So I am relying on Callcotts definition and have decided to call them brand characters and is thinking about changing the subtitle of my project to: why and how to design brand characters

But Brown is also pointing to another problem that has has been keeping me awake at night (well, not literally keeping me awake, but yes challenging me) because there seem to be different roles for brand characters or different ways to relate to their brand:

He distinguishes between (the first two categories being by far the most common and relevant distinctions for my study):

Brand animals, where the animal is more an attachment than an intergrated part of the brand

ralphlauren

jysk

Classic brand mascots support the brand and is deeply integrated into culture and values in the brand in a loyal and faithfull way

Reddit

fætter_br

Mascot brands – when the mascot is overshadowing the brand

honey-monster

Or even more rare: Animal brands – when beasts become brands themselves

grumpy_cat

(did you know that Grumpy cat is a real cat known for it’s non-smiling facial features and is an internet celebrity with more than 7 million likes on Facebook! – and it has for example been on the cover of the Wall Street Journal)

 

Characters with a social media profile

kermitbrakeup

The news have travelled around the world: Kermit and Miss Piggy is getting a divorce!

It has caused rather strong reactions – on social media, in articles and so on. The divorce and the media covering of it has been compared to the break up of Brad Pitt and Jennifer Aniston.
And Kermit is now proclaimed as the bad guy because he found a new girfriend. People are reacting just like if Kermit and Miss Piggy were real people.

muppetbehindthescenes

The news was announced on the couples Twitter and Facebook profiles.

kermitFB

Muppets and other characters that are having an independent life  – including social media identities – outside the film, the game or tv show in which they are appearing is not something new.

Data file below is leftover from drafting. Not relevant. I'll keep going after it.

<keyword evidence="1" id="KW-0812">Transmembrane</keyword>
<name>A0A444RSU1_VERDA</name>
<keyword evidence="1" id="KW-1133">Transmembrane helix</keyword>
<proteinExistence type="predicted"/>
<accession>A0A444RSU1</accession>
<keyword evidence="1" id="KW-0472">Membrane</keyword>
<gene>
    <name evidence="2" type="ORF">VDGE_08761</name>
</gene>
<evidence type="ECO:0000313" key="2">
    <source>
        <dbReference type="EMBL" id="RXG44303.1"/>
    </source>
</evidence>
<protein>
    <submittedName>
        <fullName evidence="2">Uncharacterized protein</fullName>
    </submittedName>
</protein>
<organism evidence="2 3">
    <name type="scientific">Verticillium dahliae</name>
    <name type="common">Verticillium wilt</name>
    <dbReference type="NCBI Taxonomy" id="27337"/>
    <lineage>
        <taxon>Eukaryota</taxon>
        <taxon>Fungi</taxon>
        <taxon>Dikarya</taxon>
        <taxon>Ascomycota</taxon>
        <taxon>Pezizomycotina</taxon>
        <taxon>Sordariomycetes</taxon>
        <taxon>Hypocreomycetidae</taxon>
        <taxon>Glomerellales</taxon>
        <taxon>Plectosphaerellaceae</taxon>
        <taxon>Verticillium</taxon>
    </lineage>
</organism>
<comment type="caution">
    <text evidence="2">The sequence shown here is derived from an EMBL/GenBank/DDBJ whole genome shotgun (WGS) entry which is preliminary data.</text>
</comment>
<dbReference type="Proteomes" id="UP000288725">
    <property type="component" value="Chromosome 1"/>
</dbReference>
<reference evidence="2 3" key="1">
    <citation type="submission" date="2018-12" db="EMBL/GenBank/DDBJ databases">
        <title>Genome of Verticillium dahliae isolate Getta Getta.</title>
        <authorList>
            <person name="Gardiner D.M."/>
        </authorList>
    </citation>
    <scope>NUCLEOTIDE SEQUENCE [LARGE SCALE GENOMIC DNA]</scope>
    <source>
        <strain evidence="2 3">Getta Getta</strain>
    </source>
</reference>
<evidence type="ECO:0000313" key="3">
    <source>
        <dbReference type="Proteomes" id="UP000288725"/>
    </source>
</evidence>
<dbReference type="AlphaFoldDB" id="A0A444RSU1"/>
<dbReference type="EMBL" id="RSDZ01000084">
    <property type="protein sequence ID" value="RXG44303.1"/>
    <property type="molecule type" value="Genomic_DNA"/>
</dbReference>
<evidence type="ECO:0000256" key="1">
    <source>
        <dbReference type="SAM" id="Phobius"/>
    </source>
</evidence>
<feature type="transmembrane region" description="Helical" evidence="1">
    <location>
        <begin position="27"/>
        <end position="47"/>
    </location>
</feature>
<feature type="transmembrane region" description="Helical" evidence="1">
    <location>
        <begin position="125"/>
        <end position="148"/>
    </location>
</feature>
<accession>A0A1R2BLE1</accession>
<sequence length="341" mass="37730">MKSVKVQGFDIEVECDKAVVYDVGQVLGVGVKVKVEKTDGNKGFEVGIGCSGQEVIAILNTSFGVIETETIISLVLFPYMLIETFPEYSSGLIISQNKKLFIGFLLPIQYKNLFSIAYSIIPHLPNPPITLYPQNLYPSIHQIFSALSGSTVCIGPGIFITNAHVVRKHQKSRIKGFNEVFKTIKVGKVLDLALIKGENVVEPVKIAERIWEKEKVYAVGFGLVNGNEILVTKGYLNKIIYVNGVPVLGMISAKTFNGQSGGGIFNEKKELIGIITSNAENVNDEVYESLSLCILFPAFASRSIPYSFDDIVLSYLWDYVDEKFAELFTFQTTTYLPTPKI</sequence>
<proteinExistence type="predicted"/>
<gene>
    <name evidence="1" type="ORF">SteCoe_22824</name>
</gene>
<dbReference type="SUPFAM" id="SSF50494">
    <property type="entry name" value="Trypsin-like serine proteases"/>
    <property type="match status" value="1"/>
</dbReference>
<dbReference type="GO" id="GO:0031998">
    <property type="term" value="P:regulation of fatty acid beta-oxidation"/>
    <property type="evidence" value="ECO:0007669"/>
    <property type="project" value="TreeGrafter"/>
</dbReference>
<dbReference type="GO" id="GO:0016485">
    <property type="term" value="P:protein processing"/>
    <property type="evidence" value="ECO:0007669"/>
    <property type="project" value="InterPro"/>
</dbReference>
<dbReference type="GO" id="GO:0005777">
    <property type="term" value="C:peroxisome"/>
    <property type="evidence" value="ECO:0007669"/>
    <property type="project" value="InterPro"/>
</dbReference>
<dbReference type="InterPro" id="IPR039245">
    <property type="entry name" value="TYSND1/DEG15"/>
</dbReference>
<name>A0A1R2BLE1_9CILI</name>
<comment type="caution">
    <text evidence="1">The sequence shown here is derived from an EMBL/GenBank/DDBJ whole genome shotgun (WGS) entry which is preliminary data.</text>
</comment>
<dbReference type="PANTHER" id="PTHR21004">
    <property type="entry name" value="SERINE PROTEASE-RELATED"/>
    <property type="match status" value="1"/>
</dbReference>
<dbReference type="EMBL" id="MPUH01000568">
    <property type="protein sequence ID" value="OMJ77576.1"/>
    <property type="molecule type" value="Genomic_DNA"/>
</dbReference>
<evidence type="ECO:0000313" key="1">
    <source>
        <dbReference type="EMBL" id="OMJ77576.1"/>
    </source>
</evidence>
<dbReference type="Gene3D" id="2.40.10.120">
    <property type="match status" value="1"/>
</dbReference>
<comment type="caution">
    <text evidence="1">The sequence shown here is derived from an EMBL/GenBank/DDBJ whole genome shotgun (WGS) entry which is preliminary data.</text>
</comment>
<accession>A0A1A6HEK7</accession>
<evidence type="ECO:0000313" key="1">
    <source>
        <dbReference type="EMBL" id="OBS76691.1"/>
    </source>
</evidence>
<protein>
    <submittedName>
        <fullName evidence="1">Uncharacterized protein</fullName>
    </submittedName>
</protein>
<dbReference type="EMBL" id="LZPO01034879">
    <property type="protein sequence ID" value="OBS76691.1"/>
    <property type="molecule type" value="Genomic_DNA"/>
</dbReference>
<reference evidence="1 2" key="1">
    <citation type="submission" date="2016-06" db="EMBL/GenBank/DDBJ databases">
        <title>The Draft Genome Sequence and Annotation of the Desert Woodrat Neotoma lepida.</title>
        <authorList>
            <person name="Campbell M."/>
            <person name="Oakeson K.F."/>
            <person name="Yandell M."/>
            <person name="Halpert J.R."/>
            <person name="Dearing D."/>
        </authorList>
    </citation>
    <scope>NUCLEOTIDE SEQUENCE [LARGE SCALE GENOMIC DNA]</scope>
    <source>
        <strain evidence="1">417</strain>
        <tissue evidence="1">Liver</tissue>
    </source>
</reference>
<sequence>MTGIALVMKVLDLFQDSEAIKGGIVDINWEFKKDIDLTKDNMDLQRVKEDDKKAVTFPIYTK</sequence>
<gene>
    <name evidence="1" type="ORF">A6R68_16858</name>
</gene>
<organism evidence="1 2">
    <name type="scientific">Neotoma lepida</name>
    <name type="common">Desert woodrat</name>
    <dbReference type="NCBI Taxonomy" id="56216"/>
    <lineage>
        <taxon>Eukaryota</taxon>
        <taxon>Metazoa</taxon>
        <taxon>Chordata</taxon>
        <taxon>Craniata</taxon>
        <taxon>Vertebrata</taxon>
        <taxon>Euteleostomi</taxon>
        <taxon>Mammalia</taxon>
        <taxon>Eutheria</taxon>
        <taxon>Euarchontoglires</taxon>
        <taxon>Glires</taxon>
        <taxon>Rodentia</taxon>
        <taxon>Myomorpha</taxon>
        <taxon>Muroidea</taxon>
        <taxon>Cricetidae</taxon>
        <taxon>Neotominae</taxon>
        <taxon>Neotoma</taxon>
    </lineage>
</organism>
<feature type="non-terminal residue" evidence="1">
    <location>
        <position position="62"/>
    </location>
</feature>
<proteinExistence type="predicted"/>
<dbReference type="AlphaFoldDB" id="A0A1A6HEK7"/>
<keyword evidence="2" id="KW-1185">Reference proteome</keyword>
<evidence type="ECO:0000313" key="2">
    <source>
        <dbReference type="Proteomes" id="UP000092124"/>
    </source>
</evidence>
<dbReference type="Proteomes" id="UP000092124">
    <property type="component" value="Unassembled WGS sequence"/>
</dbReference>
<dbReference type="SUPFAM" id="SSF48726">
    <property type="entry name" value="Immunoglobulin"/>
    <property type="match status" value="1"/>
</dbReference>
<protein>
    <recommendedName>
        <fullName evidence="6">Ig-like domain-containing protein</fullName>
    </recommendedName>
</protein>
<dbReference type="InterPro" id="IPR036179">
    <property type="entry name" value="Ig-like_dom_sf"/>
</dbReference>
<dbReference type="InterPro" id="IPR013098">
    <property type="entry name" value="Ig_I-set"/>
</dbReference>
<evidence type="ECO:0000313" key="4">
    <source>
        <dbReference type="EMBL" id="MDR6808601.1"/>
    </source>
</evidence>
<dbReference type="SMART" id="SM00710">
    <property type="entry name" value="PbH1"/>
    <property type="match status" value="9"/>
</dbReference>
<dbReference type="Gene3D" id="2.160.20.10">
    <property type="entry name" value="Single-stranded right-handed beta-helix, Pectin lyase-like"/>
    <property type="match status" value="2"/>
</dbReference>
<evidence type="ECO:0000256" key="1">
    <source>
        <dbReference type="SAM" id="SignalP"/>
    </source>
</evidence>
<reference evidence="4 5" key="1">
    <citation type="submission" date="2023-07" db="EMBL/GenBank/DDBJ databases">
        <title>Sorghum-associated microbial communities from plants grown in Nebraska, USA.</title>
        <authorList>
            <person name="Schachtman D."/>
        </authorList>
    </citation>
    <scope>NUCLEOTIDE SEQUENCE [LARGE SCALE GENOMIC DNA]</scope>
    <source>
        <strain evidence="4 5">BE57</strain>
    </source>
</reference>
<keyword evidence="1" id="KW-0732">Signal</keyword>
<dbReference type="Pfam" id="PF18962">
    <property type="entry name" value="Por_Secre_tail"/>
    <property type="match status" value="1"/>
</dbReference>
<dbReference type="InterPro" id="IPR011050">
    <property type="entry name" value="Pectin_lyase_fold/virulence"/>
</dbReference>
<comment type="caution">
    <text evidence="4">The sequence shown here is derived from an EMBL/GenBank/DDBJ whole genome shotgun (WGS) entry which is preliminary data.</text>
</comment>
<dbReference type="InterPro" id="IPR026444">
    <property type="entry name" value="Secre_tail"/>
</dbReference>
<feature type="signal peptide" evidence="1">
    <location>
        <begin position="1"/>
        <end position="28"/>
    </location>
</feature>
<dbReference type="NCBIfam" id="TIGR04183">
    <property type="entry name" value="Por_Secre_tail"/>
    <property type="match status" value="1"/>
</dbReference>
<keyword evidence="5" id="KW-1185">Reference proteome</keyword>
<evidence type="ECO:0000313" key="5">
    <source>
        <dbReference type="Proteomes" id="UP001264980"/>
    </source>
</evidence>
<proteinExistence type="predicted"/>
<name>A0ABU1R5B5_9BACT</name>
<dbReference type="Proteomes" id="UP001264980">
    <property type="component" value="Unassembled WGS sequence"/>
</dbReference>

Also brand characters (that differs from for example The Muppet show muppets by representing or marketing a brand – and not being a part the product itself) tend to get an independent life outside their brand and treated as if the were real persons.

Consider for example Ronald McDonald attending group terapy with his fellow mascot-collegues:

Ronald: “I’m a burger mascot and everybody hates me.”

All: “That’s OK, Ronald.”

Ronald: “I can’t even believe I’m here. I thought I was well liked. Now I’ve become some kind of childhood obesity villain.”

Big Boy: “If anyone should be that, it’s me, Ronald. I’ve been portly since 1960. Chubby was cute back then. …

Brand Mascots become villains: Group therapy with Ronald McDonald, Davis Taylor, Central Penn Business Journal, 2011

Brand characters also have social media profiles.

And that is quite logical since a recommendation when designing a brand character is to give the character a distinct personality and avoiding wearout by keeping the character modern.

So giving a brand character a life of it’s own on social media might be a good idea.

But be aware. In her article 5 Ways to Create Brand Mascot Content That Doesn’t Suck Becca Frasier writes about the pitfall mascots with social media accounts face (they ‘can easily feel spammy or fivolous) and she presents ideas on how to manage the situation:

  • Share user generated content
  • Have a sense of humor and sport a unique personality
  • Engage with fans

See for example the Twitter profile of the M&M’s or the campaign for Matilde chocolate milk that I mentioned in a previous post, which has been taking a new and more humorous direction:

matilde_mand